Float parsing is currently implemented by calculating the significand as u64, casting to f64, and then multiplying or dividing by a nonnegative power of 10. For example the input 10.9876543210987654 would be parsed into the value 109876543210987654_u64 as f64 / 10e15.

    This algorithm is sometimes correct, or else usually close to correct in practical usage. It matches how JSON parsers are implemented in other languages.

    However, it can happen that the result from this algorithm is not the mathematically nearest 64-bit floating point value to the exact value of the input. A "correct" algorithm would always produce the mathematically nearest answer. This requires high precision big-integer arithmetic in the general case so there would be a large performance cost; if implemented, we would likely want this behind a cfg that is off by default, with the current approximate behavior as default. This way programs can opt in to the more expensive algorithm as required.

    fn main() {
        let input = "10.9876543210987654";
        let n: f64 = serde_json::from_str(input).unwrap();
        // produces 10.9876543210987644982878919108770787715911865234375
        // which is low by 9.017e-16
        let current_algorithm = 109876543210987654_u64 as f64 / 10e15;
        println!("{}", precise::to_string(current_algorithm));
        assert_eq!(n, current_algorithm);
        // produces 10.98765432109876627464473131112754344940185546875
        // which is high by 8.746e-16 (closer)
        let correct_answer = 10.9876543210987654_f64;
        println!("{}", precise::to_string(correct_answer));
        assert_ne!(n, correct_answer);
    opened by dtolnay 50
  • Allow increasing recursion limit

    Allow increasing recursion limit

    I am parsing/serializing pretty large JSON files and I regularly encounter RecursionLimitExceeded. I need a way to instantiate a Serializer/Deserializer with a much larger recursion limit.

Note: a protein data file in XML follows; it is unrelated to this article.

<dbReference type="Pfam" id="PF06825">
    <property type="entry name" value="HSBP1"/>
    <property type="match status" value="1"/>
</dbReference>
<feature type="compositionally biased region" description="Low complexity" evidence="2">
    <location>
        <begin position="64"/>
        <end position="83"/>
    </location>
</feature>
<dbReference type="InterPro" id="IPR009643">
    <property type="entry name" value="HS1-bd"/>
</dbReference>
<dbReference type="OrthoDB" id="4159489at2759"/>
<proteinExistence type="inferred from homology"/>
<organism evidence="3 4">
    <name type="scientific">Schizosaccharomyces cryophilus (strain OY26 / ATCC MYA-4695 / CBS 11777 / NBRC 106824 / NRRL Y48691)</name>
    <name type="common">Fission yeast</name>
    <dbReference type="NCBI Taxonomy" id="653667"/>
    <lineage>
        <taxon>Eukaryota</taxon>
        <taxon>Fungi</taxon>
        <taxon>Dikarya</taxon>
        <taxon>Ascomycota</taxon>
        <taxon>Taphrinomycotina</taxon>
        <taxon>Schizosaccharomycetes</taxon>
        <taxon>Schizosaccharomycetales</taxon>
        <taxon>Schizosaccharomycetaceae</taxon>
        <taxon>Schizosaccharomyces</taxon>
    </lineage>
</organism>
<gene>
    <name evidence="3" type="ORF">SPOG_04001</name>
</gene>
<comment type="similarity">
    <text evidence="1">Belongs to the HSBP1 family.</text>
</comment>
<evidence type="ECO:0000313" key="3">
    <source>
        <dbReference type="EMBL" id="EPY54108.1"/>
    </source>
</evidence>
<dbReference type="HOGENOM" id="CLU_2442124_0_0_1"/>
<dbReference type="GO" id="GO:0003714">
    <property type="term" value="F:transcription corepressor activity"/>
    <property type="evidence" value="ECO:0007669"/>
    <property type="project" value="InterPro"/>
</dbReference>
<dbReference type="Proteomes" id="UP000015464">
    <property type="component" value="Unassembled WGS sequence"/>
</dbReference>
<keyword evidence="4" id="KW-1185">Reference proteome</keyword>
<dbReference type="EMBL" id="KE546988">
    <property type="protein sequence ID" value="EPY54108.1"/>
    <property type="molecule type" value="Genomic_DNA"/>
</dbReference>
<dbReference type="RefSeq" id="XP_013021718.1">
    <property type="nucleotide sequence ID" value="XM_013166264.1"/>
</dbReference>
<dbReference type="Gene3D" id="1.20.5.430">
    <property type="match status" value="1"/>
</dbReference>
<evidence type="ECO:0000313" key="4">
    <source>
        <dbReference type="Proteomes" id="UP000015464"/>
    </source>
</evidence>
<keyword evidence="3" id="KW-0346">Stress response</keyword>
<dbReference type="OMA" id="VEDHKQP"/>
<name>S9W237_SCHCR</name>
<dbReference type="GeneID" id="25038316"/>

Could we introduce code to let us tweak that?

    opened by Yoric 23
  • Parser cannot read arbitrary precision numbers

    Parser cannot read arbitrary precision numbers specifies in the second paragraph of the introduction that JSON is agnostic about numbers, and simply represents them as a series of digits.

    However, serde-json parses anything with a decimal point as a Rust f64, which causes numbers to be read incorrectly. There is no way to avoid this because this behaviour is chosen as soon as a decimal point is encountered. This makes it impossible to use serde-json to interoperate with financial software using JSON.

    opened by apoelstra 21
  • Add a RawValue type

    Add a RawValue type

    It would be helpful to have a type similar to Go's json.RawMessage that is not tokenized during deserialization, but rather its raw contents stored as a Vec<u8> or &'de [u8].

    The following pseudo-code demonstrates the idea.

    struct Struct {
        /// Deserialized normally.
        core_data: Vec<i32>,
        /// Contents of `user_data` are copied / borrowed directly from the input
        /// with no modification.
        /// `RawValue<'static>` is akin to `Vec<u8>`.
        /// `RawValue<'a>` is akin to `&'a [u8]`.
        user_data: serde_json::RawValue<'static>,
    fn main() {
        let json = r#"
            "core_data": [1, 2, 3],
            "user_data": { "foo": {}, "bar": 123, "baz": "abc" }
        let s: Struct = serde_json::from_bytes(&json).unwrap();
        println!("{}", s.user_data); // "{ \"foo\": {}, \"bar\": 123, \"baz\": \"abc\" }"

    The main advantage of this is would be to have 'lazily-deserialized' values.

    opened by alteous 17
  • Output JSON schema during build process

    Output JSON schema during build process

    It would be great if Serde could optionally produce a JSON schema as a side-effect of the build process. AFAIK it has all the information it needs to write one. You just need to translate the structs/enums to their appropriate schema representations (read: matching JSON type).


    While the above is an awesome starting block, it would also be really nice if you could compile-time check that Serde's JSON will validate against an externally provided schema. This isn't totally necessary, as you could do this after the fact with a tool like ajv. It would just provide stronger guarantees if it was compile-time checked.


    • Compatibility: Presently there is no way to guarantee that JSON produced by Serde is compatible with another framework. We can only write tests against JSON samples and write code to match an API spec. We have no way of knowing if either of them is up-to-date or correct.
    • Extendability: Having a portable artifact of your data-representation is an enormously useful tool. In many dynamic languages, you can auto generate data bindings and UIs provided a schema. This allows devs to quickly develop across platforms and languages while maintaining integrity of their data.